Museum Boijmans Van Beuningen, Rotterdam, The Netherlands
I stare at the collection of hangars and ropes with confusion. This is supposedly the coat rack for the Museum Boijmans Van Beuningen in Rotterdam but I can’t seem to work it out.
It’s not until one of the museum staff comes over and explains it that it starts to make a bit of sense.
You need to pull on a rope in the central area to make a hangar somewhere else come down. Once you’ve put your coat on, you can pull it back up with the rope and then lock it into place, your coat dangling metres above the ground.
If it sounds unnecessarily complicated, it is. But that’s intentional. This isn’t an ordinary museum and the idea is to get you thinking and interacting before you’ve even walked through to the main galleries.
The collection of the Museum Boijmans Van Beuningen first started in 1849, which makes it one of the oldest museums in The Netherlands. It’s been housed in its current building since 1935, which has been extended several times in the intervening decades.
But age is something that has enlivened the space, rather than burdened it. The museum shows how everyday objects have changed over the past eight hundred years and this gives it a dynamic contemporary feel.
This is one of the most interesting museums and art galleries I have ever been to. As a visitor, you engage with the space and are constantly surprised and amused.
Modern art is melded with old classics and there’s a fluid feel to the experience of exploring the exhibits.
To give you a better idea of what I mean, I thought it would be easiest if I share some examples of what the Museum Boijmans Van Beuningen offers.
Let Your Hair Down (Pipilotti Rist, 2009)
The museum is designed so you can go to this artwork first. It’s a huge net suspended over a staircase and you can lie there with pillows and watch videos projected onto the wall.
This idea is that you float in the air, relax, forget the world outside and prepare your brain for the rest of the exhibitions.
Infinity Mirror Room (Yayoi Kusama, 1965)
You become part of the artwork inside this small mirrored room because your body leads out in perpetuity and becomes part of the distant landscape. It was made by Japanese artist Yayoi Kusama in 1965 and was part of her obsession with dots and phalluses.
Red Landscape (Tanja Smeets, 2013)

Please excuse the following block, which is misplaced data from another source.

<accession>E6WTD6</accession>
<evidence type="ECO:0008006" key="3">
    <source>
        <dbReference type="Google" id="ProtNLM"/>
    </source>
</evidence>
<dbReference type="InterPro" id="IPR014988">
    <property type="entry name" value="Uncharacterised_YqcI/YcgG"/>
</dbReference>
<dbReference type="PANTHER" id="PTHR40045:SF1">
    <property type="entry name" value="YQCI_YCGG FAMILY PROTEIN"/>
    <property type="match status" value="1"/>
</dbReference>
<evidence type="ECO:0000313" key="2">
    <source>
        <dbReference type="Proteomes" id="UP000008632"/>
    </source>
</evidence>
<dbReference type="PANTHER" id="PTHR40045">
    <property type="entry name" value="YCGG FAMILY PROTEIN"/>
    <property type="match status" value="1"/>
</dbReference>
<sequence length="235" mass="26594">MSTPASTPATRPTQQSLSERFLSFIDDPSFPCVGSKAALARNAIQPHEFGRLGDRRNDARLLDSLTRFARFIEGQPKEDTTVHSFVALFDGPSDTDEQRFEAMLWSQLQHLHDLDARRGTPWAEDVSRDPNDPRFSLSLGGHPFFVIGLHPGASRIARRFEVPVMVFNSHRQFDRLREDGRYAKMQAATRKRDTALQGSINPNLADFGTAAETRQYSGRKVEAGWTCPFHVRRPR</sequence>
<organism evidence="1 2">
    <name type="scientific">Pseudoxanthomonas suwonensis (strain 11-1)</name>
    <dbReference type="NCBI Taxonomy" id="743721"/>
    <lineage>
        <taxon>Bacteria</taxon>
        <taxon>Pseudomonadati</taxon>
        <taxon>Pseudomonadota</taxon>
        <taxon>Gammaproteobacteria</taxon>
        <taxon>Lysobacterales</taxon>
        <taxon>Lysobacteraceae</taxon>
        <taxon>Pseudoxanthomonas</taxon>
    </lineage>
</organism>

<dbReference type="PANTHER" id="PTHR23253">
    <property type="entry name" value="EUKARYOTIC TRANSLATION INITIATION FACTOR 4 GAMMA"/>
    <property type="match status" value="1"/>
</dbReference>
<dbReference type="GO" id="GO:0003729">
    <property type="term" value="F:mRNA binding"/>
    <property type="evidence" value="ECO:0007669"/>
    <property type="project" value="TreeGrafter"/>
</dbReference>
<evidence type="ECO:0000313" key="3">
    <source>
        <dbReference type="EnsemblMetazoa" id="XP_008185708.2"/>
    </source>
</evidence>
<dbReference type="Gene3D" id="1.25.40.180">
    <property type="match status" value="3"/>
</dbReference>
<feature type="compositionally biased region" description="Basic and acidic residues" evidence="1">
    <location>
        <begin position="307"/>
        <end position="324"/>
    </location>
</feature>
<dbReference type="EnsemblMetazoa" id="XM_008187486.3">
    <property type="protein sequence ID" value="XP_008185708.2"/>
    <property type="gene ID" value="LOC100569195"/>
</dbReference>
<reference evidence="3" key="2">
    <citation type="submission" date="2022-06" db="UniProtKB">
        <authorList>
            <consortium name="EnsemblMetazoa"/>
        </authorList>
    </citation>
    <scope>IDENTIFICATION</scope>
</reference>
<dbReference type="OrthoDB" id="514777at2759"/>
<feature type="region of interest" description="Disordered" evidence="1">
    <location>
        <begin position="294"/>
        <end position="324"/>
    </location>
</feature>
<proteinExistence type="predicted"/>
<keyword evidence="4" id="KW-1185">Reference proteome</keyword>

Black Sun (Tanja Smeets, 2013)
These two works by Tanja Smeets are part of an installation that is on temporary display at the museum. She combines everyday objects with ceramics to produce an organic-looking effect. The works are supposed to look like the objects are growing and infiltrating their environment.
Flames Maquiladora (Carlos Amorales, 2003)
This interactive installation by a Mexican artist is inspired by factories established in Mexico to take advantage of cheap labour. You can actually have a go at making these shoes yourself. There’s a twist, though. If you do that then you are becoming cheap labour for the artwork itself.
Crying boy on box
I have failed you here, I’m sorry, because I didn’t write down the name of this artwork and I can’t find it online anywhere. If you know, please drop me a note, because it was a great piece. It sits at the top of a set of stairs on the way to some old paintings and for quite a few seconds I though the child was real. It’s extremely lifelike and really draws you in.
The Tower of Babel (Pieter Bruegel the Elder, 1570)
This is probably the most famous painting at the museum and was donated in 1958. It shows the biblical Tower of Babel being constructed and if you look closely there are more than a thousand little people doing different activities. It’s also one of the most valuable works at the museum, estimated to be worth about 80 million euros.
Untitled (Maurizio Cattelan, 2002)
The museum commissioned Maurizio Cattelan to produce this work and he shocked them with his suggestion to cut a hole in the floor – but they agreed. It’s a self portrait that is supposed to show the relationship between the artworks and those looking at them.
Baroque Egg with Bow (Jeff Koons, 1994-2008)
This enormous egg weighs 900 kilograms and is about the size of a single bed. It is suppose to represent birth and fertility, which are common in the artist’s work. It took Jeff Koons 14 years to make a total of ten eggs and it’s said that he almost went bankrupt during the process.
Time Travel Turtle was a guest of Rotterdam Marketing but the opinions, over-written descriptions and bad jokes are his own.